- No Enforcement
During the standstill period, lenders should refrain from enforcing their claims against the borrower or from taking any action which would reduce their exposure to a borrower. This would include enforcing security, exercising set-off rights or demanding cash cover for existing exposures, exercising rights to mandatory prepayments or calling for additional guarantees and security. The aim is to preserve the status quo whilst a longer term solution is agreed.
The exception to this Principle is that lenders will continue to be able to sell their debt to third parties. This is now common in the debt markets and provides a mechanism for mainstream financial lenders to exit a borrower relationship in times of difficulty. This can be destabilising for borrowers and other financial creditors as distressed investors are often less inclined to hold term debt to maturity. The most important protection for borrowers is that any waiver or standstill agreement should bind any third party buying the debt in the same way as any lenders selling their debt. Any failure to do so will allow distressed investors to enforce claims and security and other rights and destabilise the rescue process.
- Borrower Conduct
Where a borrower has debt arrangements with more than one financial institution, it is common practice that none should be favoured or preferred after the date of a standstill or waiver agreement.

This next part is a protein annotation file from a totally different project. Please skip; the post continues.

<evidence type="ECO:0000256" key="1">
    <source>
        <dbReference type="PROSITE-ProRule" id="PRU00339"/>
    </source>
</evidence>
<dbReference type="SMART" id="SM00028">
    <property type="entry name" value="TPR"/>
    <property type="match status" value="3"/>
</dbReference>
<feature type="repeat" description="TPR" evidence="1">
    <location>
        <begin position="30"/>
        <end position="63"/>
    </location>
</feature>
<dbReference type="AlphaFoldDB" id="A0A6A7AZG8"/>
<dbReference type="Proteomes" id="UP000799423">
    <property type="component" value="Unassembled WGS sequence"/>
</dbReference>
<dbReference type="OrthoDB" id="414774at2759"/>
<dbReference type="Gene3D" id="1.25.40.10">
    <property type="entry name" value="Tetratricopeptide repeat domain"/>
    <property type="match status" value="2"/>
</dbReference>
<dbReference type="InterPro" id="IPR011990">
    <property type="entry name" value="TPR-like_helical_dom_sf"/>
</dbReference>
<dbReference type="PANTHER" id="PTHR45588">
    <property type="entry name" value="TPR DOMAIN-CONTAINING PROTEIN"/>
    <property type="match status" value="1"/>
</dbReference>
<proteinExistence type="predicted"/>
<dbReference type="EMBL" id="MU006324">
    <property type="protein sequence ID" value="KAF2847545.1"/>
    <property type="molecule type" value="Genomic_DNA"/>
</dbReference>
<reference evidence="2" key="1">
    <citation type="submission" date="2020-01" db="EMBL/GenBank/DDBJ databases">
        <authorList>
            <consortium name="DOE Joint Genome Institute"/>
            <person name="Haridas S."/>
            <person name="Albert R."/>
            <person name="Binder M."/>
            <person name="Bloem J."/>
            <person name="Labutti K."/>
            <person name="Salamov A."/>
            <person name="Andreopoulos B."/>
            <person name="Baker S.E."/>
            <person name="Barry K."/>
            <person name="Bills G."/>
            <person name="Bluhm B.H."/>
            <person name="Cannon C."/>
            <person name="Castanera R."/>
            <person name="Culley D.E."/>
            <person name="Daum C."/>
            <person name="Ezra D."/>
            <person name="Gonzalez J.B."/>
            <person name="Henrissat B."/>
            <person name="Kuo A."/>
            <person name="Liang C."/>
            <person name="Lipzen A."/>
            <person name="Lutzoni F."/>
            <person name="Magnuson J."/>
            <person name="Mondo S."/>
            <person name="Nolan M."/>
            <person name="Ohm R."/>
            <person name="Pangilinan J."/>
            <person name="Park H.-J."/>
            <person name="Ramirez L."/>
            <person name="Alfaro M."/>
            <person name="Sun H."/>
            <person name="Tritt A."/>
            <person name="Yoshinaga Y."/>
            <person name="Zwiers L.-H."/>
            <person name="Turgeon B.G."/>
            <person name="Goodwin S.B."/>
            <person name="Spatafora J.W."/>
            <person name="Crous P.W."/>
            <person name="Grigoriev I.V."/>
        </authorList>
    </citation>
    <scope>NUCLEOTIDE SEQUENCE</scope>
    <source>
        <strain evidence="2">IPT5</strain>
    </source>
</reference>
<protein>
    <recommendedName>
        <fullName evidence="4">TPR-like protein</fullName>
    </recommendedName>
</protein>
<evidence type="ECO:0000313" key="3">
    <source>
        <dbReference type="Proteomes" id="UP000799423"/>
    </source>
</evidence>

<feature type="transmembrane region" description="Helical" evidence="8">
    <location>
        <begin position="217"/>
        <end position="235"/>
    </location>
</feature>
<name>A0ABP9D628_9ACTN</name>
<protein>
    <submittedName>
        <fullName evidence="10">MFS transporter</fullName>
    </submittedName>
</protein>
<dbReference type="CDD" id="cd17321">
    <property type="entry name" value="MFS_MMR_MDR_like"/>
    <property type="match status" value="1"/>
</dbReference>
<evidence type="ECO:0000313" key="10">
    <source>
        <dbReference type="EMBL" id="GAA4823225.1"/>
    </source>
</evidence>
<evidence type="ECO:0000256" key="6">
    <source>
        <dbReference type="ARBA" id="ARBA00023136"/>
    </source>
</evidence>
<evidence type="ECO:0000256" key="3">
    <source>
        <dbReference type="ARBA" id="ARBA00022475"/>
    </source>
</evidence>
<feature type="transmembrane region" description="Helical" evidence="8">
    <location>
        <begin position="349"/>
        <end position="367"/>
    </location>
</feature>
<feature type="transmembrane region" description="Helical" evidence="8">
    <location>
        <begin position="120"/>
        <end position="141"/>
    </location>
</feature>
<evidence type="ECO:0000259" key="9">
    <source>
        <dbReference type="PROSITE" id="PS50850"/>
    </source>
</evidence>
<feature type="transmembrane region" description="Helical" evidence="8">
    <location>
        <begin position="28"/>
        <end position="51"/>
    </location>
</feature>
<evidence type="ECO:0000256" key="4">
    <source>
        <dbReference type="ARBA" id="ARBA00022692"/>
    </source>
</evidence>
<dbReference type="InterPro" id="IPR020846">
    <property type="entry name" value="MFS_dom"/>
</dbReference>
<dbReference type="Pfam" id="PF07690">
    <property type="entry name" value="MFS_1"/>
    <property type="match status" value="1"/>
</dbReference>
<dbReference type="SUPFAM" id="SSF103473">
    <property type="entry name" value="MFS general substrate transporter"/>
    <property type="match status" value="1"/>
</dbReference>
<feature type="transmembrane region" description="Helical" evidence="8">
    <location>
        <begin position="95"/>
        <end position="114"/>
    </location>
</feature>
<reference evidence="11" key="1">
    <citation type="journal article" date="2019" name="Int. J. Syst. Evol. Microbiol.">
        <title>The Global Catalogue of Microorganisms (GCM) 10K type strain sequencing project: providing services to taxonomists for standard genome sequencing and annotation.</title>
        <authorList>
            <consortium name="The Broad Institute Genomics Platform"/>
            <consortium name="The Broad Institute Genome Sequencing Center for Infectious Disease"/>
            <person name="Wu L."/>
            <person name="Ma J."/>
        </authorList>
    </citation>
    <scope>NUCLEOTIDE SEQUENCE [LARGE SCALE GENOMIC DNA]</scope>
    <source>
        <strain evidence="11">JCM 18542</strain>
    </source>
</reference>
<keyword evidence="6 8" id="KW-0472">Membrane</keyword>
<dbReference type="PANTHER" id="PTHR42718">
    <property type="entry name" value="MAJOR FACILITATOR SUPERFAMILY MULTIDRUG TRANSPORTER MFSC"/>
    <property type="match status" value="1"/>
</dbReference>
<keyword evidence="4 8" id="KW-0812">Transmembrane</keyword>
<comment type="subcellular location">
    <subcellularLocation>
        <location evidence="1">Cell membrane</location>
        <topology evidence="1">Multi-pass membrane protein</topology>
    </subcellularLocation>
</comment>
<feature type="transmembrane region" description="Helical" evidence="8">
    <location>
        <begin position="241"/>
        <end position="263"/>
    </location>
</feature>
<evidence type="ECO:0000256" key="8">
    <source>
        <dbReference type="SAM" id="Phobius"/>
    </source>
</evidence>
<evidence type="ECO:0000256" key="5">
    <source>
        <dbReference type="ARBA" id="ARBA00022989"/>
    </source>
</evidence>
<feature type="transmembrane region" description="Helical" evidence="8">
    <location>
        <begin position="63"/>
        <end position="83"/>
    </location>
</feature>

A borrower should not take any action which might affect the prospective returns to lenders, either collectively or individually, compared with the position as at the standstill date. This would include, for example, making scheduled or voluntary prepayments or providing additional guarantees, security or collateral to one lender at the expense of others.
Maintaining the status quo between different lenders or groups of lenders is essential to achieving stability whilst problems are worked through. A financial institution will need certainty that its exposure and potential losses will not increase relative to other financial creditors after any standstill or waiver agreement.
- Lender Co-ordination
The Principles state that the interests of lenders are best served by co-ordinating their responses to a borrower in financial difficulty. This can be achieved through the use of co-ordination committees or steering committees, which have the effect of giving lenders some kind of representation in discussions with borrowers although this is less relevant for smaller and mid-sized businesses with fewer lenders.
To the extent this kind of coordination is necessary, there are standard form documents to formalise the arrangements between a borrower and a lender committee and as between lenders themselves. For borrowers, care is needed as any coordination committee will need professional advice often from finance and legal advisers. The costs of such advice which will be for the account of the borrower, and such costs and expenses can quickly escalate with very little control or oversight available to borrowers.
- Access to Information
Equality and quality of information is another key principle in work out discussions with lenders. A borrower should allow lenders and their advisers' access to information regarding the borrower's assets, liabilities, business and prospects. This is seen as essential to enable lenders to evaluate a borrower's financial position and any proposals put forward to lenders.